Mat Marucci / Doug Webb | Change-Up

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Jazz: Mainstream Jazz Jazz: Modern Free Jazz Moods: Type: Instrumental
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Change-Up

by Mat Marucci / Doug Webb

Progressive, Post-Bop
Genre: Jazz: Mainstream Jazz
Release Date: 

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Tracks

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1. The Gamemaster
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6:20 album only
2. Waltz For Therese
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7:06 album only
3. Riff For Rusch
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8:42 album only
4. Change-Up
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5:39 album only
5. Hard Times
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6:13 album only
6. Alex-Dee
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1:46 album only
7. Festival
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7:32 album only
8. Spirit Room
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4:36 album only
9. Upstate Connection
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3:31 album only
10. Body And Soul
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5:42 album only
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ABOUT THIS ALBUM


Album Notes
Mat Marucci is an active performer, author, educator, and clinician listed in Who's Who In America, International Who's Who In Music (Cambridge, England) and the Institute of Jazz Studies (Rutgers University). His performing and recording credits include jazz greats Jimmy Smith, Kenny Burrell, James Moody, Eddie Harris, Buddy De Franco, John Tchicai, Pharoah Sanders and Les McCann. Mat also has several critically acclaimed recordings and music instruction books to his credit, with many of them garnering four and five stars in various trade magazines including Jazz Times, Jazziz and DownBeat.


Doug Webb is a graduate of the Berkelee College Of Music [Boston, MA] and his credits include performances and recordings with jazz artists Freddie Hubbard, Horace Silver, Doc Severinsen, Stanley Clarke, Poncho Sanchez, Quincy Jones to pop artists Rod Stewart and Carly Simon and as the saxophone soloist on the movie soundtracks for Mystic River and Million Dollar Baby.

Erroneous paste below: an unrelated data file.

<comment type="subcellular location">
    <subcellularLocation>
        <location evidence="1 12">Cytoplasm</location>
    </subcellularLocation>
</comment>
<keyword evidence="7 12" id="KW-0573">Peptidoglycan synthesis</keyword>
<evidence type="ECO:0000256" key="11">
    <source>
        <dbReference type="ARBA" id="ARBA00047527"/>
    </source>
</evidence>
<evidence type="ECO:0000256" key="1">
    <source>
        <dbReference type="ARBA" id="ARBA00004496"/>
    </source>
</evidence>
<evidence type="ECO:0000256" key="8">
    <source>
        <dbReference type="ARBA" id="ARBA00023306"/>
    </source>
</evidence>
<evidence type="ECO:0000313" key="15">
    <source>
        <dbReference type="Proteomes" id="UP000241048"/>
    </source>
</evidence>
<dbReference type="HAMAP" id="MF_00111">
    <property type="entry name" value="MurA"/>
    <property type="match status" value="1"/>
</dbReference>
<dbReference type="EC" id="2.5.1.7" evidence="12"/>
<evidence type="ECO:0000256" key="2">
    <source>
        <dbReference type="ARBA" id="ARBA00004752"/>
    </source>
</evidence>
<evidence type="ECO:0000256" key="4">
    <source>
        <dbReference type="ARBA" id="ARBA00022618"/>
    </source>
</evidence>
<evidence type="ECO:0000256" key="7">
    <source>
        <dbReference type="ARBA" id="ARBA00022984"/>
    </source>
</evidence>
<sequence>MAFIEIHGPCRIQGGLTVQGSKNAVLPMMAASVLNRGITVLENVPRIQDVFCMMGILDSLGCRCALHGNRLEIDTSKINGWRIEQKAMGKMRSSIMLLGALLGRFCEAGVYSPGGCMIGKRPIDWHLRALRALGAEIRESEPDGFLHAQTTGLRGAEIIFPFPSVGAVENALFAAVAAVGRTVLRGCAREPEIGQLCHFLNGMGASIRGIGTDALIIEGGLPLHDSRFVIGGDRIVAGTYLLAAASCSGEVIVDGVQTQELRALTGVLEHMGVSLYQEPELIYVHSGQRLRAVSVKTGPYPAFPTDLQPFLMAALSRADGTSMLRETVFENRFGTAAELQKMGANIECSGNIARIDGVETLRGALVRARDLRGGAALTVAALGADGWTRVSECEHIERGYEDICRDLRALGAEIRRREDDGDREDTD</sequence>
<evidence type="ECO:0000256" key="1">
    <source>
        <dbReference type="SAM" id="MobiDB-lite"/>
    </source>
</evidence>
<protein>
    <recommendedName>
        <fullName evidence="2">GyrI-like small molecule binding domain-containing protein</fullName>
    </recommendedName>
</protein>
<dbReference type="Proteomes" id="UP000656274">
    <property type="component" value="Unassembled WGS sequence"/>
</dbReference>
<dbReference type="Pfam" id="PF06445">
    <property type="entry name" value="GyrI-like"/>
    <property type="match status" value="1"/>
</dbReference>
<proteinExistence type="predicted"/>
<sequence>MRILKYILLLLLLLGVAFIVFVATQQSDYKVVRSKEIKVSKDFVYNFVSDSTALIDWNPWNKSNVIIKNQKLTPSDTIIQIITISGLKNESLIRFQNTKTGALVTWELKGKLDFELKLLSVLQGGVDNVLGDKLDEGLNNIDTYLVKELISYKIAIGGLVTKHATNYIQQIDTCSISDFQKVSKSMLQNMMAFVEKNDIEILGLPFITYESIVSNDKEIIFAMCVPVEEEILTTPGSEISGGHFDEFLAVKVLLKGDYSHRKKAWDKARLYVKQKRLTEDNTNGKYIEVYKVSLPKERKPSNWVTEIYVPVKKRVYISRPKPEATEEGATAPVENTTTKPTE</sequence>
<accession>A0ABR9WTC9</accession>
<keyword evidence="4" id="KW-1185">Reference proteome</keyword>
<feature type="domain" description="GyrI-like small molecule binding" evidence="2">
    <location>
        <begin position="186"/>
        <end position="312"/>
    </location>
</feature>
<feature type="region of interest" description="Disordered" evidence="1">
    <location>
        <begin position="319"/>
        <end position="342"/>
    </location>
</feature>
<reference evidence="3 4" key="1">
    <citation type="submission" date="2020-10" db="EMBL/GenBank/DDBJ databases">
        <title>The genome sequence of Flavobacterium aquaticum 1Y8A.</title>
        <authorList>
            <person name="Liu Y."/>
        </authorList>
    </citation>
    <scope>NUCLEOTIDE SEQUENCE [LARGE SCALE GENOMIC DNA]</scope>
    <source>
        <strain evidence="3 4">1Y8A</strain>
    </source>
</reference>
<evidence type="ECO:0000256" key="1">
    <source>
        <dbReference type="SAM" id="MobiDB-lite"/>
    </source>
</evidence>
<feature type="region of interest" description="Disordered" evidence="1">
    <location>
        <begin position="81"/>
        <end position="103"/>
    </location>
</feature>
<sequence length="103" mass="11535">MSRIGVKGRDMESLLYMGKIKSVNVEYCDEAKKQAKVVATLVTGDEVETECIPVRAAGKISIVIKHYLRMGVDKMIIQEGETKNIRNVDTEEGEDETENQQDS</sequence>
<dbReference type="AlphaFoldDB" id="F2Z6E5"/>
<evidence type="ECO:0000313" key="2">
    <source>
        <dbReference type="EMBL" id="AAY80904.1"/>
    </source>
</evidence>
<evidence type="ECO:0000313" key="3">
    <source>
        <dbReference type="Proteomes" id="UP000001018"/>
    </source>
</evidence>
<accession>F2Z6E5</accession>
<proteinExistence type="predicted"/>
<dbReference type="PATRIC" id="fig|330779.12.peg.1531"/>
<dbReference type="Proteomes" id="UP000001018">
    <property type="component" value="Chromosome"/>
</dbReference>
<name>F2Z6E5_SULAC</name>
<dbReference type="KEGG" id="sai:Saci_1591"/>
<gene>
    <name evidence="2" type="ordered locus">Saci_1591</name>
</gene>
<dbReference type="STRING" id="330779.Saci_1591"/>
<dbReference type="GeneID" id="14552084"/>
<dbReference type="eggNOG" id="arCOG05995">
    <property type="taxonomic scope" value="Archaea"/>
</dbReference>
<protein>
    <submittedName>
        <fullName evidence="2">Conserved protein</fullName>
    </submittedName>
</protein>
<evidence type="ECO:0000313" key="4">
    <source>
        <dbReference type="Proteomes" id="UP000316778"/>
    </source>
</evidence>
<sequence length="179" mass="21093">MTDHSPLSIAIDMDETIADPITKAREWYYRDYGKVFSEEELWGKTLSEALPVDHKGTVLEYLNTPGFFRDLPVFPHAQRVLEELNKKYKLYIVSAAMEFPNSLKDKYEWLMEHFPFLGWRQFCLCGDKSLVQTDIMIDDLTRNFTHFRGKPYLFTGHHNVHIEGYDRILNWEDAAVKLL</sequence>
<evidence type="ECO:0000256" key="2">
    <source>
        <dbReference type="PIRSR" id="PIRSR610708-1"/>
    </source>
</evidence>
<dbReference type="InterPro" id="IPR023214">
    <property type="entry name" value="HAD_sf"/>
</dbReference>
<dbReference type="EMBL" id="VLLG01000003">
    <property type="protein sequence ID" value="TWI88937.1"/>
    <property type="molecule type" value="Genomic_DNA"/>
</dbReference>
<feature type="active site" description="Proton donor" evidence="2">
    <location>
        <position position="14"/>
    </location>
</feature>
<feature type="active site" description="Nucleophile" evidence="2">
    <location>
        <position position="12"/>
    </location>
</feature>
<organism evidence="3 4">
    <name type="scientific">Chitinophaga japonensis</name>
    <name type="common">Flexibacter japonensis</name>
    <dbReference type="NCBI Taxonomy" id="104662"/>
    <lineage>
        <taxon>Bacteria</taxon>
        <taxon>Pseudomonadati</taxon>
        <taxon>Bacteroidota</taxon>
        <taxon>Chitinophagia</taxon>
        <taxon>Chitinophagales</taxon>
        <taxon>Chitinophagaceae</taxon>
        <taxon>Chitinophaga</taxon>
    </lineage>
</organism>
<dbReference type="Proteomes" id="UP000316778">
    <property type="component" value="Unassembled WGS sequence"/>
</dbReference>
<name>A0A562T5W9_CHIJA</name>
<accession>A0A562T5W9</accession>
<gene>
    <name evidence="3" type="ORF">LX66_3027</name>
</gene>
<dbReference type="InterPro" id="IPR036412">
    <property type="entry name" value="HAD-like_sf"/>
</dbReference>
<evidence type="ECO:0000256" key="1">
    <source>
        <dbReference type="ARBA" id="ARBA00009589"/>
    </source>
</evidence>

Producer's Notes By Robert Rusch:

The music on these two releases is issued in the same order as it was recorded. This is my preferred choice if it programs well—which often it does not—as this reproduces even closer the actual concert experience. A minority of recorded sessions accomodate themselves to this kind of programming. The fact that a recording session offers up enough material for two releases and that they program well in chronological order is quite remarkable and, in this case, may be due in large part to the years of experience Mat and Doug have had playing sets in clubs. Listeners who have both issues (CIMPs 346 and 356) will notice two different takes of “Waltz for Therese” and “Riff for Rusch.” They are included not just for their excellence but, just as important, for their difference in presentation. RDR - February 2006


Reviews


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Albert King


This is some of the best music I've listened to - ever!

David Dupont

Cadence Magazine
One of the characteristics of both CIMP and its sister label Cadence Jazz has been the promotion of mid-and late career performers. If a musician has something interesting to say, the labels will give him or her a forum to present it. Drummer Mat Marucci fits the bill, a musician with a short discography but experience playing with some of the best in the business from John Tchicai and Pharaoh Sanders to Buddy DeFranco.

That he has much to say is evident from the fact that what was originally scheduled as a date to produce one CD, ended up producing two. Change-Up is the second issue, but don’t think that means second rate. As is his wont producer Bob Rusch decided to issue the session in the order it was recorded, so this is really a second set.

Marucci provided most of the tunes, save for the closer “Body andSoul,” which the drummer and saxophonist Doug Webb typically use to open club dates, and one collective concoction, “Spirit Room.” Marucci’s pieces are scene setters. They have a directness that I’d expect from a drummer. The heads of “The Gamemaster” and “Change-Up” could almost be played on drums especially by someone with Marucci’s melodic inclinations. For all their surface simplicity though they provide ample material for the trio to explore. On “Change-Up” both Webb, on tenor, and bassist Filiano make use of the tune’s defining descending motif as signposts in their solos.